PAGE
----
The right to vote is the fundamental tenet of democracy. Through one's ballot, a citizen is transformed into a politically relevant force. He or she is given the power to take charge of their own fate, to voice what they stand for, and to choose those who lead them.
It is a power held dear by many and which has been, and is being, fiercely fought for across the world. It is a right that seems inalienable, that seems to be imbued in us by the simple virtue that we are human, that seem impossible to justifiably take away from someone. The right to vote comes with birth and ends with death.
Or does it? Might the right to vote end also with emigration?
After all, several countries around the world, for instance the Republic of Ireland, Israel, India, and the Philippines, do not allow emigrants to vote in their elections, whether or not those emigrants still hold citizenship in those respective countries. Exceptions are made only in special circumstances, such as with the military, people stuck in foreign countries due to illness or disability, and diplomats working abroad.
Some countries, such as the U.K., allow absentee voting for a certain period of time before revoking it from emigrants. Others have still different solutions to the question, such as the Netherlands where proxy voting is allowed, under which system a voter can be authorised to cast somebody else's vote on their behalf.
The numbers associated with this issue can be surprising. 36% of Irish citizens cannot vote in Irish elections due to their residency abroad. 71 countries in the world do not enfranchise their citizens who have emigrated.
What argument can be made to justify the situation whereby a citizen who has commited no crime has their voting rights taken away from them?
It turns out, an interesting one. Voting, it can be argued, is something you are allowed to do because you are someone who has earned the right to vote and who needs the ability to vote. If you emigrate, then you no longer qualify as such a person.
After all, you are no longer contributing to the welfare and success of your home country. You are no longer paying taxes which will be redistributed throughout that country, and you have taken yourself, your activity and your assets abroad for the long term future. It is quite possible that the old banner "no taxation without representation" can be understood to work both ways.
Furthermore, though you may well keep an emotional concern and loving connection to your home country, the way in which your home country is governed ceases to have any practical relevance to you once you emigrate. When you live somewhere on a long term basis you have a stake in that country's future. Its course becomes your course, hence your right to have a say in the direction the ship is sailing. The opposite applies for countries where you do not live.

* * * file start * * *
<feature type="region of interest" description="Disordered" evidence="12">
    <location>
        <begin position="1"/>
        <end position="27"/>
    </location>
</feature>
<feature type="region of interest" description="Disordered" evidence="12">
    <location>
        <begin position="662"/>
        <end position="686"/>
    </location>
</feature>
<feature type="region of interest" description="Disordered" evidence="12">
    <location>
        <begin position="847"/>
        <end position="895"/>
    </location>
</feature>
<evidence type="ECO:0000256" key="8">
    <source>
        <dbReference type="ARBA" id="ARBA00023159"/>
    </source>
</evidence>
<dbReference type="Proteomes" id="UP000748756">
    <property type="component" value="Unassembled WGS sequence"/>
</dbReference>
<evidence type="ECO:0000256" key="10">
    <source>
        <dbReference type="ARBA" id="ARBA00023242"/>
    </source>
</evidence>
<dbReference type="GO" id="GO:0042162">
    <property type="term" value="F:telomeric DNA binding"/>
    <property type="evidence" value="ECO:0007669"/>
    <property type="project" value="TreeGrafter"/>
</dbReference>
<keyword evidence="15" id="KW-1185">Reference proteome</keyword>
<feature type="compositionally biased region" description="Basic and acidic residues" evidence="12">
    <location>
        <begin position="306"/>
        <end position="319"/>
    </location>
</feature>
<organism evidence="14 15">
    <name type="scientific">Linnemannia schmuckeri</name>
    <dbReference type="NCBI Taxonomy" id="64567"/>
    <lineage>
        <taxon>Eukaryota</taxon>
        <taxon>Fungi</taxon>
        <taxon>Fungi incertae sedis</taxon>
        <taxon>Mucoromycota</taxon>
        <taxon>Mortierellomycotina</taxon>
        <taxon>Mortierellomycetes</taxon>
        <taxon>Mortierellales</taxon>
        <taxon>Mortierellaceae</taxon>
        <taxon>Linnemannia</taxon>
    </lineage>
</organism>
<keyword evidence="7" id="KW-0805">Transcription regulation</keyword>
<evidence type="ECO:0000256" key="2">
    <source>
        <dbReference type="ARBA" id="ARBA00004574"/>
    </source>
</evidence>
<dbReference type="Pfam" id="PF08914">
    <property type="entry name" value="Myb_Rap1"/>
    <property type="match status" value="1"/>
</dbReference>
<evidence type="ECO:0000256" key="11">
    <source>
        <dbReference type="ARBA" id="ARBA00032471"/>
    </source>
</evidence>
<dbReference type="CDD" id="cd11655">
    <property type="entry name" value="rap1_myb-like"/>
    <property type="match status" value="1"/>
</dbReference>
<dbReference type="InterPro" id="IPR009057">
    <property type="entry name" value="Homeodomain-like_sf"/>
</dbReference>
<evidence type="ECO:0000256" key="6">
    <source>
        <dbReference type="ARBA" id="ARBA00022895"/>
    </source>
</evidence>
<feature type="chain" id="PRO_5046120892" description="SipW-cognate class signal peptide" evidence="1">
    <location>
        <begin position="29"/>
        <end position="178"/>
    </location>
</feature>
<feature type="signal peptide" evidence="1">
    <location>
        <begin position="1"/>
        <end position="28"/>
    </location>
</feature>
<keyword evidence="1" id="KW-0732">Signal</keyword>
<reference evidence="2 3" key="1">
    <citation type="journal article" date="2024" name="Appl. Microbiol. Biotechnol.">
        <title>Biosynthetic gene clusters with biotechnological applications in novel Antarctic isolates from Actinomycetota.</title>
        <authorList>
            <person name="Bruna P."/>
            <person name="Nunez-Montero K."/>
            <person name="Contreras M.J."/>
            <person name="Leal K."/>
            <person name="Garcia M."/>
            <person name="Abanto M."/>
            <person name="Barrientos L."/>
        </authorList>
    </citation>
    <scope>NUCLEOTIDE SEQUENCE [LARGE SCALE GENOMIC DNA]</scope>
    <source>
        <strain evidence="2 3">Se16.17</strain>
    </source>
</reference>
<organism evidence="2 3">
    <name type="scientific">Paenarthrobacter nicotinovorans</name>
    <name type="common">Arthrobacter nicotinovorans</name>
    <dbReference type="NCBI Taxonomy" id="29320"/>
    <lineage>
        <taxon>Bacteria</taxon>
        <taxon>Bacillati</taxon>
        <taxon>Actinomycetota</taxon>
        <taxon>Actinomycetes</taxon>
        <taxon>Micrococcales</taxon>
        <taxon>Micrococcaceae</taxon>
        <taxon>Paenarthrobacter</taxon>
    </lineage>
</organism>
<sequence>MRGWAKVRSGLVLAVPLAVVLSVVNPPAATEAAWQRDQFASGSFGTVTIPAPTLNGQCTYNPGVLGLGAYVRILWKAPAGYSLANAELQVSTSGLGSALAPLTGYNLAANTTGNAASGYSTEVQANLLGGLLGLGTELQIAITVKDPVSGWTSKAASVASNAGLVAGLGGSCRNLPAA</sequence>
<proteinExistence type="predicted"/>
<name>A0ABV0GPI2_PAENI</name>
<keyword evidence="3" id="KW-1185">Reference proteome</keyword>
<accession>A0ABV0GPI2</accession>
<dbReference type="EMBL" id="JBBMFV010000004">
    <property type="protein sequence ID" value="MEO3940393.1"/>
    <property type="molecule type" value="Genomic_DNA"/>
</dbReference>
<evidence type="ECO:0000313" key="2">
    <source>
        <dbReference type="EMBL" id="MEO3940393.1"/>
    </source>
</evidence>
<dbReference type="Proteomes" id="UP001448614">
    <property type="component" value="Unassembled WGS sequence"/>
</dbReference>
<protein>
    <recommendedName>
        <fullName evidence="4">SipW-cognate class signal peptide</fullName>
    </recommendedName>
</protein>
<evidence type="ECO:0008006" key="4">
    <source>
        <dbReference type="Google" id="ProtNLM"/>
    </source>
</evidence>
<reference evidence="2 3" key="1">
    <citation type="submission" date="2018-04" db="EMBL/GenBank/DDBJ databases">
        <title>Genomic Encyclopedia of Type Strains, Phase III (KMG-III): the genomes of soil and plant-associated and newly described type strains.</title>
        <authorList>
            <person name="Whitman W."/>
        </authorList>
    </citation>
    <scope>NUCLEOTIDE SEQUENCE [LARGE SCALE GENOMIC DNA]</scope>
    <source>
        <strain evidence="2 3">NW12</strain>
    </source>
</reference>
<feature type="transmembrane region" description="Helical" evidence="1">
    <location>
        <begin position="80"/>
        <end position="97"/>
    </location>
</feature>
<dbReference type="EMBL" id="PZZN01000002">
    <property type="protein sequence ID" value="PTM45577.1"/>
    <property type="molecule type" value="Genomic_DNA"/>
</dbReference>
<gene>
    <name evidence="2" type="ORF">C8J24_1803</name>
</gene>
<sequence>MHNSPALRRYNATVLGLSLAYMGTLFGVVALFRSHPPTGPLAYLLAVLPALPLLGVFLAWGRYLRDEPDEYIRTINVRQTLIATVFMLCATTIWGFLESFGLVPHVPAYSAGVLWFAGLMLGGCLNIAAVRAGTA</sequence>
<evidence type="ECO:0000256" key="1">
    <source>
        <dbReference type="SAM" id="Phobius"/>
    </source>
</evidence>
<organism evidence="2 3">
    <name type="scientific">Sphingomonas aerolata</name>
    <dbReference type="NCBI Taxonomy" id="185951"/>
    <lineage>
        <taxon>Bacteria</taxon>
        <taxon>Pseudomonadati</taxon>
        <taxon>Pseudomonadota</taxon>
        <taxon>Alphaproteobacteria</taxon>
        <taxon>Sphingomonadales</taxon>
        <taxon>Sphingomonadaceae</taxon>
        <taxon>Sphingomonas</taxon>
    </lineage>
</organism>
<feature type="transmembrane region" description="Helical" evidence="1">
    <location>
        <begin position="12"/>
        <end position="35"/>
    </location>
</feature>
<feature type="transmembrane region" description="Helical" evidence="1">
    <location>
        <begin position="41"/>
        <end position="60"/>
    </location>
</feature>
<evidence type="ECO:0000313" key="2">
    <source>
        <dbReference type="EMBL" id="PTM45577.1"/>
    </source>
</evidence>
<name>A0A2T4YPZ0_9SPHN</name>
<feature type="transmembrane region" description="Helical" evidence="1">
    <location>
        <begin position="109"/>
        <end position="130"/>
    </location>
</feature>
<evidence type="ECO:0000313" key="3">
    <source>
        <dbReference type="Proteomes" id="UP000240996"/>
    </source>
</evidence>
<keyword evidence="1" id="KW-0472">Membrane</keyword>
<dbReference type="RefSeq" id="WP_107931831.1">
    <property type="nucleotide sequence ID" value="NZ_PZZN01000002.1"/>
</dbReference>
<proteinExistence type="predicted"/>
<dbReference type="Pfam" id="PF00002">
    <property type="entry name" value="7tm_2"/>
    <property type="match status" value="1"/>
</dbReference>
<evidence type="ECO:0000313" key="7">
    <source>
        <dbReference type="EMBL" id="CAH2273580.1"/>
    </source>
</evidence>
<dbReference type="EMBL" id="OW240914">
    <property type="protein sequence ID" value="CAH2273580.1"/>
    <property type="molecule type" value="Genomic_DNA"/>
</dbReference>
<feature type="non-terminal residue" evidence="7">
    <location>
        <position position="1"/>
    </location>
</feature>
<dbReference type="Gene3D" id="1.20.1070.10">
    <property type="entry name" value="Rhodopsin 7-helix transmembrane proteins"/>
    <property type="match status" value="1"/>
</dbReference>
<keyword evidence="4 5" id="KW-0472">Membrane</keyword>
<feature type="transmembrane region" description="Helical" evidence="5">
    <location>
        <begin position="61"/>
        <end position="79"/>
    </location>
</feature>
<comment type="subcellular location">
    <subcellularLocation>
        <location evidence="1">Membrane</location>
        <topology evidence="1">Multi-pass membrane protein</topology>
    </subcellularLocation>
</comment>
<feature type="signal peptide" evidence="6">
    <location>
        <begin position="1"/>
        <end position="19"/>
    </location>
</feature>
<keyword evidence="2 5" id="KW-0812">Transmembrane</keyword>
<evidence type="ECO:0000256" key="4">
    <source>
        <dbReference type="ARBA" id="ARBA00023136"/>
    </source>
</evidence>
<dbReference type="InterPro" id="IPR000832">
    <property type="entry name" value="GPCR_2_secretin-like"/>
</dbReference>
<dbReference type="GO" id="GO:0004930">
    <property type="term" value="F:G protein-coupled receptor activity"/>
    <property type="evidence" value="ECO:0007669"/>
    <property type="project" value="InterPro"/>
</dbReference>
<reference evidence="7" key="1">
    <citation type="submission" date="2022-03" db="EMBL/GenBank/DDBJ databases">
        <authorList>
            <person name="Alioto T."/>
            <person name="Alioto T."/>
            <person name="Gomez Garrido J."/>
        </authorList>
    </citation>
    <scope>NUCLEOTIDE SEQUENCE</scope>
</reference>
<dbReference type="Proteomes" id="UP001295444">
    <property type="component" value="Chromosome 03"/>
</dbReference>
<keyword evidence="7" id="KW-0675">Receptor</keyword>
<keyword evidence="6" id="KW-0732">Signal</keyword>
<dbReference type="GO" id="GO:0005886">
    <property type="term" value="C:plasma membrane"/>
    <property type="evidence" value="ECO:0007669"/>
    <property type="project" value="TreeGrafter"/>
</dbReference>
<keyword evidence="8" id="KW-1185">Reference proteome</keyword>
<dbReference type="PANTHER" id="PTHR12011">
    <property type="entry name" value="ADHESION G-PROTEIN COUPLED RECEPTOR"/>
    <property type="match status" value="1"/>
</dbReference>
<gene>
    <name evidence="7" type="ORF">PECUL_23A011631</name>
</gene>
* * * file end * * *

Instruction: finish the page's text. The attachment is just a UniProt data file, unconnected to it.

The simplest way the argument can be put is "why should someone in Australia have the right to decide who is governing me here in Argentina?"
Yet, the instinctive democratic answer to the dilemma of votes for emigrants seems to simply be that you have the right to vote by virtue of being a citizen, and anything else is a removal of your democratic rights. However, democracy is seen in many ways as a means of empowerment, of unshackling a man from the past and giving him the power to affect the future. Why then, should more emphasis be placed on where he was born or who his parents were, than where he is now?
However, this argument raises another question. How long should one be living in a country before his or her inability to vote in that country's elections can be considered a criminal removal of that person's right to command their fate and earn their due rewards for contributing to that country's society and economy?
Paths to citizenship can be notoriously difficult for immigrants around the world, with many countries putting far more emphasis on policies which are directed at keeping immigration low and finding and deporting illegal immigrants.
The debate over voting rights for emigrants and immigrants is, however, becoming increasingly relevant in the globalised world of today. Europe in particular is faced with ever more questions of the rights of emigrants. The European Union explicitly works to achieve a complete freedom of movement of people within the EU. Actively encouraging and enabling emigration, European leaders, and the citizens that vote for them, will have to find ways of solving the problems that arise as a consequence.
As the world gets ever smaller, these questions are going to need addressing.